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Budget 2017 fails low-paid workers - Maurice Quinlivan TD

13 October, 2016 - by Maurice Quinlivan TD

The Sinn Fein spokesperson for Jobs, Enterprise and Innovation Maurice Quinlivan has said the budget lacks any attempt to sketch out the basic contours of what a fairer Ireland might look like.

Speaking during debate on Budget 2017, Deputy Quinlivan said:

“This government squandered a real opportunity to produce an imaginative and progressive budget. Such a budget could have begun to seriously grapple with the enormous deficit we have in our shambolic public services.   

“Instead what we have is a budget that fails to tackle some of the most basic yet fundamental inequalities in our society. 

“The bottom line is that when we start to talk about investment in key public services, investment in infrastructure, capital spending, public transport, housing, education, training etc, Fine Gael and its popper-uppers just don’t seem to care.

“This very same political class did of course look after themselves with the Taoiseach Enda Kenny in line for a wage hike of five thousand euro, while Ministers and TD’s are also in line for a pay hike.  

“This increase came the same week that the government announced that workers on the minimum wage would get a ten cent increase.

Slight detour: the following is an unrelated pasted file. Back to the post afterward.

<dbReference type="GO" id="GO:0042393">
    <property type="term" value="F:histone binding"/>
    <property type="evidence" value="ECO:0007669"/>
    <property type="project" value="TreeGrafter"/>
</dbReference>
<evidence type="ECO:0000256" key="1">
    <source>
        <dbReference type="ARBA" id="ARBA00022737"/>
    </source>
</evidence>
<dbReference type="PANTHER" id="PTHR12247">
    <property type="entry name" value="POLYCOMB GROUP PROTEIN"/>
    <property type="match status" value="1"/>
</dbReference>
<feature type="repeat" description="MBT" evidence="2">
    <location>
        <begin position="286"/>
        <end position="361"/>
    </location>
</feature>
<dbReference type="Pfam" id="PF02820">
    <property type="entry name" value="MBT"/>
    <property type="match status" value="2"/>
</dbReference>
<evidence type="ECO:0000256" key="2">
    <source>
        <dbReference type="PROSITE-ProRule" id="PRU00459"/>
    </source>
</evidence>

“It’s difficult to find words to describe this disgraceful decision other than to say that it is an insult to workers and a supreme example of the gross hypocrisy at the heart of our political establishment. This government has treated minimum wage workers as if they are invisible, irrelevant and disposable; Budget 2017 has truly failed them. 

“With regards to the retention of the 9% VAT rate for the hospitality sector I must put on the record my disappointment. 

“This is sector has some of the lowest paid workers in the country and is characterised by precarious work practices.  It is now a hugely profitable sector yet continues to refuse to engage with trade unions to set decent pay and conditions.

“In our alternative budget Sinn Féin would have removed the 9% rate for hotel beds but retained it for other hotel sections such as bars, restaurants and facilities.

“In the interest of fairness and decency the government should have done the same.”


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